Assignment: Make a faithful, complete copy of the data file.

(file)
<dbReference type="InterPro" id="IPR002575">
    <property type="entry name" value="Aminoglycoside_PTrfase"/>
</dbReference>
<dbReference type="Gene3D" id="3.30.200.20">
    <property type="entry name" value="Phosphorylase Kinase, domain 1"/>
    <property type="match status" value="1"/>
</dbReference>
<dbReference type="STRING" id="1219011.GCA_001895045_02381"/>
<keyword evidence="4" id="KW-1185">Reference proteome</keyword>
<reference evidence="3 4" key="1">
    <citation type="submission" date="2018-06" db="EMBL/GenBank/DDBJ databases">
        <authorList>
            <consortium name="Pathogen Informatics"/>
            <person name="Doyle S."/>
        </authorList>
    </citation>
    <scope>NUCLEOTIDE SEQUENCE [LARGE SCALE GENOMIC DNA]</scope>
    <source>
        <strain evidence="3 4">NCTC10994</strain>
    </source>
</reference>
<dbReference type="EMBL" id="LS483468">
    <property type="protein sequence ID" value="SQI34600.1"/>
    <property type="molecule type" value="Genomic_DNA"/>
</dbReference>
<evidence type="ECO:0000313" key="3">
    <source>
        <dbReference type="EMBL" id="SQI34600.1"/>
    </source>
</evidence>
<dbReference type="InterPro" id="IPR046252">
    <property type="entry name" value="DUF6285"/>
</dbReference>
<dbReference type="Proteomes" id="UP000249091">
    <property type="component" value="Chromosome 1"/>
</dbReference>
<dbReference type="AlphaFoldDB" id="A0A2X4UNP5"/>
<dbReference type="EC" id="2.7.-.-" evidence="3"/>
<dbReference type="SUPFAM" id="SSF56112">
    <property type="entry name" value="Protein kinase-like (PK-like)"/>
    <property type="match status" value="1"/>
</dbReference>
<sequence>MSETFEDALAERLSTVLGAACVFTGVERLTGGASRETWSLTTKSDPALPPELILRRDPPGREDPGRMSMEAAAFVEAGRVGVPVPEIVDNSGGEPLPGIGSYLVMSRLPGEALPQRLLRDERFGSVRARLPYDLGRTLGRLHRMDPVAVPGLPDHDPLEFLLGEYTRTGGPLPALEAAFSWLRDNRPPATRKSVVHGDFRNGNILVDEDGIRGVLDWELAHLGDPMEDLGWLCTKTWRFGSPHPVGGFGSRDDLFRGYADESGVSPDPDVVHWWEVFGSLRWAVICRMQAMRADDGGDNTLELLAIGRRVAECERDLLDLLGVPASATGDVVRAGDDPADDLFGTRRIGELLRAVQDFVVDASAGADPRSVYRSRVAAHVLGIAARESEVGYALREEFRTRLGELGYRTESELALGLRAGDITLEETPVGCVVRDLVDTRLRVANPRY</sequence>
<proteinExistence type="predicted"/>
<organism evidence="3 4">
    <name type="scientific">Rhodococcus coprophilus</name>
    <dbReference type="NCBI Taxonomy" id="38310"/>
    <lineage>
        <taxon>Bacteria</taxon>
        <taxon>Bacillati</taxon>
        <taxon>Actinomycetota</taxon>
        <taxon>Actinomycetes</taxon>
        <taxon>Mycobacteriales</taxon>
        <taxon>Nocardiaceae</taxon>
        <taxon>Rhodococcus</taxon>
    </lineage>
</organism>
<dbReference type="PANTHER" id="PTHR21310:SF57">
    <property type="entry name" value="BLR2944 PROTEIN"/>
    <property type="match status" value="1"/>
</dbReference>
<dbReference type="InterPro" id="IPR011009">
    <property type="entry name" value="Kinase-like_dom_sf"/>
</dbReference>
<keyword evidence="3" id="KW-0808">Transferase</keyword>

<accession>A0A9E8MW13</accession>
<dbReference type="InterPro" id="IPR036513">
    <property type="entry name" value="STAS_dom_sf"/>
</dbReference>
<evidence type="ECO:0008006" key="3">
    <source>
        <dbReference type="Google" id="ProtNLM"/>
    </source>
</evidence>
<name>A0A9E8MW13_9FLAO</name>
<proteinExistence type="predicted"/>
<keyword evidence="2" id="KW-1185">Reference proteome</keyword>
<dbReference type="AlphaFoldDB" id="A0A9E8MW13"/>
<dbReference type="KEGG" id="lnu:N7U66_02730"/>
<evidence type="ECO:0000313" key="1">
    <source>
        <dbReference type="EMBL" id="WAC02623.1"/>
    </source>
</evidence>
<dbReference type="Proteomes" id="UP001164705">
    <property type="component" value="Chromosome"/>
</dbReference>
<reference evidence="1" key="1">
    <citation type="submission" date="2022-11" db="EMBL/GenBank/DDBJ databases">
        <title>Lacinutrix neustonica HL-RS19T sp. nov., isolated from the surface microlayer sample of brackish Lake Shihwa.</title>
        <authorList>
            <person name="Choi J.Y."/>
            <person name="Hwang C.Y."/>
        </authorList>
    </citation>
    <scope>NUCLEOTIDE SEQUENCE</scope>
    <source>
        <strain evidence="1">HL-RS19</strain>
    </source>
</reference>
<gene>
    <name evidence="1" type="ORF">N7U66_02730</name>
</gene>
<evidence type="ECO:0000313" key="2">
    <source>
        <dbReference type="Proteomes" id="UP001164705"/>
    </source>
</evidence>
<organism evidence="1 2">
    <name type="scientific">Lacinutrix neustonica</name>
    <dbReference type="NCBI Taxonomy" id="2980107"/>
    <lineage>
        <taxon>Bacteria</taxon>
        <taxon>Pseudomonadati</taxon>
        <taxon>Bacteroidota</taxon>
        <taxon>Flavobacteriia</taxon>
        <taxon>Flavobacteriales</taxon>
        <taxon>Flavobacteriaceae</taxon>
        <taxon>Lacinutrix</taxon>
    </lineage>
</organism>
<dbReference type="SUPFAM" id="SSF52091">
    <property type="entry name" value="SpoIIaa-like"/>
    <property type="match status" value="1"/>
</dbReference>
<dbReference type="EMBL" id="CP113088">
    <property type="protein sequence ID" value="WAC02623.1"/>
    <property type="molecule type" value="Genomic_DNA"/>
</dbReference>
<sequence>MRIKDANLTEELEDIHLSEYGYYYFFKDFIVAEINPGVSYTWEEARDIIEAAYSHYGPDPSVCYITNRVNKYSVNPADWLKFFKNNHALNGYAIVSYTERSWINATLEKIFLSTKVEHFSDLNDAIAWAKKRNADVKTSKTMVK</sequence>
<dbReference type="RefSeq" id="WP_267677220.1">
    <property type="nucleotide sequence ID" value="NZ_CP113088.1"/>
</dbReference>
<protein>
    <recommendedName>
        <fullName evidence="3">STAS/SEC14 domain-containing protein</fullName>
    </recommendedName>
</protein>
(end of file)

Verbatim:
<dbReference type="InterPro" id="IPR002575">
    <property type="entry name" value="Aminoglycoside_PTrfase"/>
</dbReference>
<dbReference type="Gene3D" id="3.30.200.20">
    <property type="entry name" value="Phosphorylase Kinase, domain 1"/>
    <property type="match status" value="1"/>
</dbReference>
<dbReference type="STRING" id="1219011.GCA_001895045_02381"/>
<keyword evidence="4" id="KW-1185">Reference proteome</keyword>
<reference evidence="3 4" key="1">
    <citation type="submission" date="2018-06" db="EMBL/GenBank/DDBJ databases">
        <authorList>
            <consortium name="Pathogen Informatics"/>
            <person name="Doyle S."/>
        </authorList>
    </citation>
    <scope>NUCLEOTIDE SEQUENCE [LARGE SCALE GENOMIC DNA]</scope>
    <source>
        <strain evidence="3 4">NCTC10994</strain>
    </source>
</reference>
<dbReference type="EMBL" id="LS483468">
    <property type="protein sequence ID" value="SQI34600.1"/>
    <property type="molecule type" value="Genomic_DNA"/>
</dbReference>
<evidence type="ECO:0000313" key="3">
    <source>
        <dbReference type="EMBL" id="SQI34600.1"/>
    </source>
</evidence>
<dbReference type="InterPro" id="IPR046252">
    <property type="entry name" value="DUF6285"/>
</dbReference>
<dbReference type="Proteomes" id="UP000249091">
    <property type="component" value="Chromosome 1"/>
</dbReference>
<dbReference type="AlphaFoldDB" id="A0A2X4UNP5"/>
<dbReference type="EC" id="2.7.-.-" evidence="3"/>
<dbReference type="SUPFAM" id="SSF56112">
    <property type="entry name" value="Protein kinase-like (PK-like)"/>
    <property type="match status" value="1"/>
</dbReference>
<sequence>MSETFEDALAERLSTVLGAACVFTGVERLTGGASRETWSLTTKSDPALPPELILRRDPPGREDPGRMSMEAAAFVEAGRVGVPVPEIVDNSGGEPLPGIGSYLVMSRLPGEALPQRLLRDERFGSVRARLPYDLGRTLGRLHRMDPVAVPGLPDHDPLEFLLGEYTRTGGPLPALEAAFSWLRDNRPPATRKSVVHGDFRNGNILVDEDGIRGVLDWELAHLGDPMEDLGWLCTKTWRFGSPHPVGGFGSRDDLFRGYADESGVSPDPDVVHWWEVFGSLRWAVICRMQAMRADDGGDNTLELLAIGRRVAECERDLLDLLGVPASATGDVVRAGDDPADDLFGTRRIGELLRAVQDFVVDASAGADPRSVYRSRVAAHVLGIAARESEVGYALREEFRTRLGELGYRTESELALGLRAGDITLEETPVGCVVRDLVDTRLRVANPRY</sequence>
<proteinExistence type="predicted"/>
<organism evidence="3 4">
    <name type="scientific">Rhodococcus coprophilus</name>
    <dbReference type="NCBI Taxonomy" id="38310"/>
    <lineage>
        <taxon>Bacteria</taxon>
        <taxon>Bacillati</taxon>
        <taxon>Actinomycetota</taxon>
        <taxon>Actinomycetes</taxon>
        <taxon>Mycobacteriales</taxon>
        <taxon>Nocardiaceae</taxon>
        <taxon>Rhodococcus</taxon>
    </lineage>
</organism>
<dbReference type="PANTHER" id="PTHR21310:SF57">
    <property type="entry name" value="BLR2944 PROTEIN"/>
    <property type="match status" value="1"/>
</dbReference>
<dbReference type="InterPro" id="IPR011009">
    <property type="entry name" value="Kinase-like_dom_sf"/>
</dbReference>
<keyword evidence="3" id="KW-0808">Transferase</keyword>

<accession>A0A9E8MW13</accession>
<dbReference type="InterPro" id="IPR036513">
    <property type="entry name" value="STAS_dom_sf"/>
</dbReference>
<evidence type="ECO:0008006" key="3">
    <source>
        <dbReference type="Google" id="ProtNLM"/>
    </source>
</evidence>
<name>A0A9E8MW13_9FLAO</name>
<proteinExistence type="predicted"/>
<keyword evidence="2" id="KW-1185">Reference proteome</keyword>
<dbReference type="AlphaFoldDB" id="A0A9E8MW13"/>
<dbReference type="KEGG" id="lnu:N7U66_02730"/>
<evidence type="ECO:0000313" key="1">
    <source>
        <dbReference type="EMBL" id="WAC02623.1"/>
    </source>
</evidence>
<dbReference type="Proteomes" id="UP001164705">
    <property type="component" value="Chromosome"/>
</dbReference>
<reference evidence="1" key="1">
    <citation type="submission" date="2022-11" db="EMBL/GenBank/DDBJ databases">
        <title>Lacinutrix neustonica HL-RS19T sp. nov., isolated from the surface microlayer sample of brackish Lake Shihwa.</title>
        <authorList>
            <person name="Choi J.Y."/>
            <person name="Hwang C.Y."/>
        </authorList>
    </citation>
    <scope>NUCLEOTIDE SEQUENCE</scope>
    <source>
        <strain evidence="1">HL-RS19</strain>
    </source>
</reference>
<gene>
    <name evidence="1" type="ORF">N7U66_02730</name>
</gene>
<evidence type="ECO:0000313" key="2">
    <source>
        <dbReference type="Proteomes" id="UP001164705"/>
    </source>
</evidence>
<organism evidence="1 2">
    <name type="scientific">Lacinutrix neustonica</name>
    <dbReference type="NCBI Taxonomy" id="2980107"/>
    <lineage>
        <taxon>Bacteria</taxon>
        <taxon>Pseudomonadati</taxon>
        <taxon>Bacteroidota</taxon>
        <taxon>Flavobacteriia</taxon>
        <taxon>Flavobacteriales</taxon>
        <taxon>Flavobacteriaceae</taxon>
        <taxon>Lacinutrix</taxon>
    </lineage>
</organism>
<dbReference type="SUPFAM" id="SSF52091">
    <property type="entry name" value="SpoIIaa-like"/>
    <property type="match status" value="1"/>
</dbReference>
<dbReference type="EMBL" id="CP113088">
    <property type="protein sequence ID" value="WAC02623.1"/>
    <property type="molecule type" value="Genomic_DNA"/>
</dbReference>
<sequence>MRIKDANLTEELEDIHLSEYGYYYFFKDFIVAEINPGVSYTWEEARDIIEAAYSHYGPDPSVCYITNRVNKYSVNPADWLKFFKNNHALNGYAIVSYTERSWINATLEKIFLSTKVEHFSDLNDAIAWAKKRNADVKTSKTMVK</sequence>
<dbReference type="RefSeq" id="WP_267677220.1">
    <property type="nucleotide sequence ID" value="NZ_CP113088.1"/>
</dbReference>
<protein>
    <recommendedName>
        <fullName evidence="3">STAS/SEC14 domain-containing protein</fullName>
    </recommendedName>
</protein>